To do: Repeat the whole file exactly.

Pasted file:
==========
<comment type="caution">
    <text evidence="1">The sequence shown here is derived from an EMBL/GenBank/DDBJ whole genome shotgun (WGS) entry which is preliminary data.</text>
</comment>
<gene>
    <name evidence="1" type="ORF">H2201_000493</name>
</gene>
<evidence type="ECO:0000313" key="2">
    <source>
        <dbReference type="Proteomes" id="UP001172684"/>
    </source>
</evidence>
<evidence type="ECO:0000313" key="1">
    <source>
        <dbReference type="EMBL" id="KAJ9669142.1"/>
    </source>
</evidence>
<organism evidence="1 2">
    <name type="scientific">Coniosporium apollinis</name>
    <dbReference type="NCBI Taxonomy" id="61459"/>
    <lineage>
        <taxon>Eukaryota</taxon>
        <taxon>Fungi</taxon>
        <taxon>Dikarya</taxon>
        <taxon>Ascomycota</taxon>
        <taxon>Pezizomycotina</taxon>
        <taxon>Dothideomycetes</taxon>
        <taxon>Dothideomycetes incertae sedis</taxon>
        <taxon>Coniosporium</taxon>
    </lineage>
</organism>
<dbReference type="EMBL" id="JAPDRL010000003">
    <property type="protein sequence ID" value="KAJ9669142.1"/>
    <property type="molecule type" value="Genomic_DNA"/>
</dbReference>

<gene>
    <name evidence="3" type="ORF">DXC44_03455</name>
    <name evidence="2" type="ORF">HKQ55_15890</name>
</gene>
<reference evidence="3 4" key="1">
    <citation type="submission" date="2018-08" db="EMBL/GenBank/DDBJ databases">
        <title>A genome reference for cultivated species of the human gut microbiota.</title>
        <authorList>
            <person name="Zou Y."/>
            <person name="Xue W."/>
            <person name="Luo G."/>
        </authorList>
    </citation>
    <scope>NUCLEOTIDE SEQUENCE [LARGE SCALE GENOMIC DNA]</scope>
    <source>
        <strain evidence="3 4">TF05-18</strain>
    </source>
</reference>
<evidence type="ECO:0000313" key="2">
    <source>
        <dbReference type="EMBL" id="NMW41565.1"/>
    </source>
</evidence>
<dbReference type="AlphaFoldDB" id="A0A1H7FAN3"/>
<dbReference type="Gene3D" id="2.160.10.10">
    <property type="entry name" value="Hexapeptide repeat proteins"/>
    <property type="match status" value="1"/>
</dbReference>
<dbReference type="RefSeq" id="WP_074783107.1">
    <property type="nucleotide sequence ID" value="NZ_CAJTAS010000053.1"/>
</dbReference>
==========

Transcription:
<comment type="caution">
    <text evidence="1">The sequence shown here is derived from an EMBL/GenBank/DDBJ whole genome shotgun (WGS) entry which is preliminary data.</text>
</comment>
<gene>
    <name evidence="1" type="ORF">H2201_000493</name>
</gene>
<evidence type="ECO:0000313" key="2">
    <source>
        <dbReference type="Proteomes" id="UP001172684"/>
    </source>
</evidence>
<evidence type="ECO:0000313" key="1">
    <source>
        <dbReference type="EMBL" id="KAJ9669142.1"/>
    </source>
</evidence>
<organism evidence="1 2">
    <name type="scientific">Coniosporium apollinis</name>
    <dbReference type="NCBI Taxonomy" id="61459"/>
    <lineage>
        <taxon>Eukaryota</taxon>
        <taxon>Fungi</taxon>
        <taxon>Dikarya</taxon>
        <taxon>Ascomycota</taxon>
        <taxon>Pezizomycotina</taxon>
        <taxon>Dothideomycetes</taxon>
        <taxon>Dothideomycetes incertae sedis</taxon>
        <taxon>Coniosporium</taxon>
    </lineage>
</organism>
<dbReference type="EMBL" id="JAPDRL010000003">
    <property type="protein sequence ID" value="KAJ9669142.1"/>
    <property type="molecule type" value="Genomic_DNA"/>
</dbReference>

<gene>
    <name evidence="3" type="ORF">DXC44_03455</name>
    <name evidence="2" type="ORF">HKQ55_15890</name>
</gene>
<reference evidence="3 4" key="1">
    <citation type="submission" date="2018-08" db="EMBL/GenBank/DDBJ databases">
        <title>A genome reference for cultivated species of the human gut microbiota.</title>
        <authorList>
            <person name="Zou Y."/>
            <person name="Xue W."/>
            <person name="Luo G."/>
        </authorList>
    </citation>
    <scope>NUCLEOTIDE SEQUENCE [LARGE SCALE GENOMIC DNA]</scope>
    <source>
        <strain evidence="3 4">TF05-18</strain>
    </source>
</reference>
<evidence type="ECO:0000313" key="2">
    <source>
        <dbReference type="EMBL" id="NMW41565.1"/>
    </source>
</evidence>
<dbReference type="AlphaFoldDB" id="A0A1H7FAN3"/>
<dbReference type="Gene3D" id="2.160.10.10">
    <property type="entry name" value="Hexapeptide repeat proteins"/>
    <property type="match status" value="1"/>
</dbReference>
<dbReference type="RefSeq" id="WP_074783107.1">
    <property type="nucleotide sequence ID" value="NZ_CAJTAS010000053.1"/>
</dbReference>